Bryce Wylde is a Toronto-based homeopathic doctor and nutritionist who takes pride in challenging himself through fitness and doing it for a great cause. Last summer he climbed Mount Kilimanjaro to raise awareness for mental health, this month he took part in Trailwalker, a 100-km race (to be completed in 48 hours) to help raise money for Oxfam and next summer he plans to bike across Canada (no biggie!).
As a regular on the Dr. Oz show Bryce's expertise runs the gamut from health and fitness to increasing energy and all-natural remedies. I caught up with the enthusiastic specialist and author before his 100-km race, here's what he taught me about staying healthy and fit:
- Chatelaine's 28-day summer shape-up plan
- Four easy, dietitian-approved ways to eat healthier
- 10 ways to feel your best inside and out
- How nature can benefit your health and happiness
- Dr. Oz's four-step summer skin Rx
1. Let a good cause motivate you. Bryce climbs mountains and hikes many miles to help raise awareness and money for various causes. But they also help him stick to his fitness goals. “Fitness challenges for charities and organizations not only help me stay active and fit, they also work for the greater good. What more could you ask for?” he asks. “I find that when you set a goal like this it’s easier to stick to and you end up getting much more dedicated to the individual cause.” It’s a win-win!
2. Dive into summer with a cool amino acid. Now is your chance to enjoy activities you can’t do year-round, and Bryce is wild about swimming. “I think it’s one of the best activities of all,” he says. “It’s non-impact, extremely cardiovascular in terms of intensity, every part of the body is moved and you’re burning a lot of calories.” After a dip in a chlorinated pool, Bryce recommends taking an amino acid called taurine that helps better expel the chemical.
3. Make your own electrolyte mocktail. It’s important to stay hydrated during warm weather – especially during a workout. When we sweat, our bodies release electrolytes our body needs. You can replenish them with certain foods (like bananas and watermelon) and drinks. Bryce recommends coconut water instead of artificially flavoured sports drinks. You can make your own mocktail with this delicious recipe: Combine 1 litre of water with 1 tablespoon of blackstrap molasses, add ¼ teaspoon of salt, a half squeezed lemon and a little bit of honey. Yum!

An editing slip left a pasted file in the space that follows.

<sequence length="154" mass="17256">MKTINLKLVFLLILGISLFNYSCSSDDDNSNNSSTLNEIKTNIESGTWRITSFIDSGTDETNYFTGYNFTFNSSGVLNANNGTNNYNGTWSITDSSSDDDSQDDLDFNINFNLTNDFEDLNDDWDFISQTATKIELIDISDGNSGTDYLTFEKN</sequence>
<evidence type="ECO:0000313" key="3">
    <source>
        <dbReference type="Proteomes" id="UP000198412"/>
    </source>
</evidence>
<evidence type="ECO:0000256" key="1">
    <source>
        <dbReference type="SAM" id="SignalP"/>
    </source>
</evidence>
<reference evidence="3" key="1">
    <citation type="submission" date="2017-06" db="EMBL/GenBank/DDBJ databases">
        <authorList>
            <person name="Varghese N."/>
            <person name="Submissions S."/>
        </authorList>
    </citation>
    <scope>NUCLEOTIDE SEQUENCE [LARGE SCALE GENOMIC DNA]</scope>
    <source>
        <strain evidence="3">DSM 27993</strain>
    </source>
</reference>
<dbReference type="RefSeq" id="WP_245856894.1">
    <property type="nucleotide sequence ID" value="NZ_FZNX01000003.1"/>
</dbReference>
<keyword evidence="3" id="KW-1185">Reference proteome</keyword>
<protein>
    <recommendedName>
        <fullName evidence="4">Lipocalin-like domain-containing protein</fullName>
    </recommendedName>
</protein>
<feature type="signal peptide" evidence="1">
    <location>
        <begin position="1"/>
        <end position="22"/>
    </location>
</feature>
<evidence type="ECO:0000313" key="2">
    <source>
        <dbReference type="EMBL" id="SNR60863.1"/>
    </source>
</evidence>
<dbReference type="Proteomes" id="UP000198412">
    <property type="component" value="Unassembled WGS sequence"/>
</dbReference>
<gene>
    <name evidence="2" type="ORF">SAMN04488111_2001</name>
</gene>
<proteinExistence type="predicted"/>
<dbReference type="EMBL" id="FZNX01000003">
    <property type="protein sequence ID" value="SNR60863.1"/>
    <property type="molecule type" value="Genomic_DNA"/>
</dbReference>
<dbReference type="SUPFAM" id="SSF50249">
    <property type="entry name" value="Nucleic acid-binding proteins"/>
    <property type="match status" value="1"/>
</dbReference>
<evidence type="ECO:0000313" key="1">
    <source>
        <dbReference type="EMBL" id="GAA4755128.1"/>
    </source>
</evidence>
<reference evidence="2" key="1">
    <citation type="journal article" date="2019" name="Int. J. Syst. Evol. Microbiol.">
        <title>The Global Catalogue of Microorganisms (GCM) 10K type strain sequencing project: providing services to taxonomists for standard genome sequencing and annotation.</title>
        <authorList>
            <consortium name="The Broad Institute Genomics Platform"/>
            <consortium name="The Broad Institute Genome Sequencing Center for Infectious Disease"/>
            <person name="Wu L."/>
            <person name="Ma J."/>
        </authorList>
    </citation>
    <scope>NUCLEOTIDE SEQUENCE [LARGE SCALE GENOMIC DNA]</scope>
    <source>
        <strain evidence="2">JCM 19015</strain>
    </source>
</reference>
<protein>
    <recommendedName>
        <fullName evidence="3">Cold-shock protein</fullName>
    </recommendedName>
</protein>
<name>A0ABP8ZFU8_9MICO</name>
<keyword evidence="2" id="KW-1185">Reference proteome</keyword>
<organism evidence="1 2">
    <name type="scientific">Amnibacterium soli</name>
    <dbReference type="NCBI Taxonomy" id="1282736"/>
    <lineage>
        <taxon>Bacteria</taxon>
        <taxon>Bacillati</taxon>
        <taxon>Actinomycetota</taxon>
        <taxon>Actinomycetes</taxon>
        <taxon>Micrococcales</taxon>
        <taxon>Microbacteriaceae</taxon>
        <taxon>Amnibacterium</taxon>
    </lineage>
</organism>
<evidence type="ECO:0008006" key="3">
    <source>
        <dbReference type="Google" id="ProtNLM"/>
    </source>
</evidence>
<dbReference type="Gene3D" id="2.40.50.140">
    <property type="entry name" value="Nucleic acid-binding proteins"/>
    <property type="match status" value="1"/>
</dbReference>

4. Know your numbers. Ask your doctors for tests that measure fat-tissue percentage, cholesterol or inflammation to monitor how your health’s changes – especially when you’re making an effort to lose weight. “It helps to know what’s really going on inside your body and it all starts in the mind,” says Bryce. “Seeing your stats change over time, as you become more active and eat healthier, helps you stay motivated. Self-auditing like this keeps you on track.”
5. Map your DNA. Speaking of tests, a new phenomenon in the world of testing puts your DNA under the microscope to determine what you should be eating more or less of. These tests tease out mutations called SNPs (single-nucleotide polymorphism) that indicate what your body requires, explains Bryce, allowing a physician to advise you personally on your diet and lifestyle.
6. Reconsider the multi. Although you do need more of some vitamins and nutrients to improve your health, multivitamins are not tailor-made for you and might not provide you with everything you need he warns, “There’s never enough in a multi that’s going to ever have a therapeutic effect in your body.” Bryce suggests eating a balanced diet as a better option.
7. Go natural. Think outside the box to aid your health woes. “Rather than supplementation out of a bottle, start to learn how to incorporate spices into your diet,” says Bryce. Raid your cupboard for items like capsaicin (from red chili peppers) which has heart-healthy qualities and positive effects on the digestive system and metabolism. If you’re looking into natural supplements, make sure it has a Natural Product Number (NPN) on the bottle to ensure its reputation.
8. Find your Zen. With long, lazy summer days, we have more time to discover what works best to calm the mind, so we can more easily manage stress as it cools down. Try out a few different things like taking a deep breath, counting backwards or taking a few minutes to pet your dog or cat. “Stress can provoke all kinds of things so learning how to mitigate it is one of the most important things you can do,” says Bryce.
9. Show your breathing muscles some TLC. We often forget to stretch our diaphragm, the muscle that controls breathing and can cause a cramp if not properly stretched before a workout Bryce cautions. To stretch it, take a deep breath for a count of five seconds to fill your belly, hold for seven seconds and blow the air out through pursed lips for eight seconds.
10. Call in the pros. It’s important to see your family doctor on a regular basis to maintain your health, but what about extending your health care team to include other members? Consider professionals like a fitness trainer, nutritionist, naturopath or homeopath to see who best suits your needs to boost your success rate and help you reach your goals, whether they’re climbing Kilimanjaro or simply maintaining a healthy lifestyle.
How do you stay fit in the warm summer months?
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